On a final note, speaking of fishing and angling fortunes, yours truly got an excited call last weekend from my grandson Lane, of Sheldon, Iowa. He and his Dad had been fishing behind the Lewis & Clark Dam near Yankton, SD, when he hooked into a monster. When finally pulled into the boat a forty plus pound Paddlefish was on the end of the line. What a day!               
“Google” tells of this finny creature being a kind of throwback to prehistoric times but not too uncommon in some river systems. It was some kind of ugly, but certainly a fishing memory for the books.                                                                                                                                                                                
This is Fred Smith, on the trail, at Wildersmith!  The “March” is on!
 

(photo by ForestWander.com via Wikimedia Commons)
 

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Birch Grove Community School

School News from Birch Grove: March 3

Sophia and Silas report the latest School News.

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Cascade River

West End News: March 3

Birch Grove Community Center was hopping on Tuesday night when 88 people showed up for the Democratic Farmer Labor Party caucus night. In Cook County as a whole, 462 Democrats participated in their party caucus. I’ve attended the caucuses pretty reliably for my whole adult life and I’m pretty  sure that this year set the all time participation record. It even beat 2008, when Senator Barack Obama was causing a lot of interest in the presidential race.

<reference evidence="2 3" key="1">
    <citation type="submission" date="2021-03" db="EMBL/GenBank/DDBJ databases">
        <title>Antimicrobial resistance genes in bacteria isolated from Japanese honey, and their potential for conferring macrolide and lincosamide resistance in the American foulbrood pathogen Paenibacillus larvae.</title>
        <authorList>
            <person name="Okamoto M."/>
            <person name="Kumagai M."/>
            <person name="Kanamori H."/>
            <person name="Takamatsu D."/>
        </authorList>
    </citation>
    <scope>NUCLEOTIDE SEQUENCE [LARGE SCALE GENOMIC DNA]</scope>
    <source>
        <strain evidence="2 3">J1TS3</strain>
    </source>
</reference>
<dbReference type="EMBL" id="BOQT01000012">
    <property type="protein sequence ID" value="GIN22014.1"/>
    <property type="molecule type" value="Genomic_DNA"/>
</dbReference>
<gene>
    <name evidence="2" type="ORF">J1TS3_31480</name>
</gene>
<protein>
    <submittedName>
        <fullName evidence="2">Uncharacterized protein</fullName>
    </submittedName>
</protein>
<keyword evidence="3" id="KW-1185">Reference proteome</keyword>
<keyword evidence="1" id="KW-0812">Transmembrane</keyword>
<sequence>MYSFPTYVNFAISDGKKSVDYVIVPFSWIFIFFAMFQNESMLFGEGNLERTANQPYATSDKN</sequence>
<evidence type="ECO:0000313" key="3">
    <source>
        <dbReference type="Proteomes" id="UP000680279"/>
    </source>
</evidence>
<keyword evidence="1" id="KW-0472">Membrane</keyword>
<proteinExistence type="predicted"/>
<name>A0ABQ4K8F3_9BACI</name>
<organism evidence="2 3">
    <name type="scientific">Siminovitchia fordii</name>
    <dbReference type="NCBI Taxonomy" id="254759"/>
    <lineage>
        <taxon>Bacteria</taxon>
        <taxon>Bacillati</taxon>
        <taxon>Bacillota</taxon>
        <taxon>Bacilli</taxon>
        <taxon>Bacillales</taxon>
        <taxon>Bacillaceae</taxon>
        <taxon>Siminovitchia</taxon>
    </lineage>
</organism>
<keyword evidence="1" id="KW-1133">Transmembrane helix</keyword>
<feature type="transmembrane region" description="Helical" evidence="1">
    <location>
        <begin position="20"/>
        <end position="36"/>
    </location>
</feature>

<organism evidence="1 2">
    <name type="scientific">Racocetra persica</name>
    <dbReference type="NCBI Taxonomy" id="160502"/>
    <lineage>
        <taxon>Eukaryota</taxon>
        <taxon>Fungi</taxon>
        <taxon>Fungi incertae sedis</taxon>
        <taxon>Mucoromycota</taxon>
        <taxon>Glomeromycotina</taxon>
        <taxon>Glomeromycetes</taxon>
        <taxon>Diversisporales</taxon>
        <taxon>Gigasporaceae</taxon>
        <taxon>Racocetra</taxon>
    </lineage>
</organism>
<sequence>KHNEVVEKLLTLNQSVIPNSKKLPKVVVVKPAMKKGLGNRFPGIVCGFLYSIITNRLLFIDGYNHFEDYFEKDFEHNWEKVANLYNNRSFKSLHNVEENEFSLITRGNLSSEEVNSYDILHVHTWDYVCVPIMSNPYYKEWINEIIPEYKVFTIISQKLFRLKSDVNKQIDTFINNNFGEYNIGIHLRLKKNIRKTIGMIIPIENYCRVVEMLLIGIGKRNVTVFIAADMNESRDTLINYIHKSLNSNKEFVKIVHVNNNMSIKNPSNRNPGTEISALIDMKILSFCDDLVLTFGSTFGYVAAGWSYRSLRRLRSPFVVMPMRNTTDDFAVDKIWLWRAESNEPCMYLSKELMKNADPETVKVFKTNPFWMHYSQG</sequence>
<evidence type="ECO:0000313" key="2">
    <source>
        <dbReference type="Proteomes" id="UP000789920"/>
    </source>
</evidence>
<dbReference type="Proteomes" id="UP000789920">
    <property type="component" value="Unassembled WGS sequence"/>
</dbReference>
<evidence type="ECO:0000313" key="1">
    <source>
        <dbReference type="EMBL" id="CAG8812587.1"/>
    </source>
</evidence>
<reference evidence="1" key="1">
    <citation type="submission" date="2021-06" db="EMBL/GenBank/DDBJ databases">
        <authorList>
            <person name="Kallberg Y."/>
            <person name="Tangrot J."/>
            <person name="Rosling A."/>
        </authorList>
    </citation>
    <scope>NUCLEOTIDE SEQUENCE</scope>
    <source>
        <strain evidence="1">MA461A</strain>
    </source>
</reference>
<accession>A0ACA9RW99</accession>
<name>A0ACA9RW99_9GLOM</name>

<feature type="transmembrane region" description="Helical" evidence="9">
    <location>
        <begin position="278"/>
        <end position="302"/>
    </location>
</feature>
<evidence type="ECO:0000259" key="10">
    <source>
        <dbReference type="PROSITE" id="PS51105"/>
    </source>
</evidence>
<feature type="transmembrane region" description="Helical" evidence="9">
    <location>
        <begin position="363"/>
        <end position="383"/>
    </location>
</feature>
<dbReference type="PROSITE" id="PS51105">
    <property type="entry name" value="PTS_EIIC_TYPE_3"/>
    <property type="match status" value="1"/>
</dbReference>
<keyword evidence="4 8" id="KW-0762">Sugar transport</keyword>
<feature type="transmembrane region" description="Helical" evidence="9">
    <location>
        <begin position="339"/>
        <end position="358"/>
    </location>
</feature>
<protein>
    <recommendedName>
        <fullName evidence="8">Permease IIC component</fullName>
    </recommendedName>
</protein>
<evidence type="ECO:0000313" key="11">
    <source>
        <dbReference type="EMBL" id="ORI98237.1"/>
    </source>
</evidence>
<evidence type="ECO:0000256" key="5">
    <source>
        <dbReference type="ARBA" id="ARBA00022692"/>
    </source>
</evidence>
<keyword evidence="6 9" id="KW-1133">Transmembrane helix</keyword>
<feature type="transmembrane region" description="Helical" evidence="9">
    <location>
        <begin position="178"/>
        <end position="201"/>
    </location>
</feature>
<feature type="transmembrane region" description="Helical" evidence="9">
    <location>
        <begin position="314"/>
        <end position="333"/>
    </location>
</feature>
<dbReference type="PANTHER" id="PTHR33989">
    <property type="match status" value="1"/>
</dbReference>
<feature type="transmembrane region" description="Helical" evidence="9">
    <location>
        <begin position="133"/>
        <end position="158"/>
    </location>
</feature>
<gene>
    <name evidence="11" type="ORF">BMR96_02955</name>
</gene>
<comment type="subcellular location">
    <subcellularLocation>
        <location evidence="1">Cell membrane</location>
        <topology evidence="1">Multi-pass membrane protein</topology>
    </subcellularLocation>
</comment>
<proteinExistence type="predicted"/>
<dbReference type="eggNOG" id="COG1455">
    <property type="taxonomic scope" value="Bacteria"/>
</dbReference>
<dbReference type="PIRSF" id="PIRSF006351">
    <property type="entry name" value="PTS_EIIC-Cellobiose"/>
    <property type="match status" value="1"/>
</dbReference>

I couldn’t find specific numbers for the four Republican precincts in the West End, but county wide, 109 Republicans participated in their caucuses. Best guess is somewhere between 30 and 40 West Enders caucused with the Republicans, which is also a very good turnout.
 
One of the most interesting outcomes on the Democratic side was a resolution opposing the sulfide mining in Minnesota that passed easily in the precincts from the North Shore all the way through the greater Ely area. New polls are showing growing resistance to this new form of mining across the northland and around the state. The resolutions were careful to distinguish the difference between mining sulfide ores and the existing taconite mining, which is supported by the DFL Party.
 
The Birch Grove Community Center sure is looking busy and successful these days. It was great to see it bursting with happy and engaged community members, cheerfully engaged in making their community and country a better place for all.
 
As always, it was fun to see the students’ artwork on the walls. One especially eye-catching display featured the students work in a slide show displayed on computer tablets mounted on a hallway bulletin board.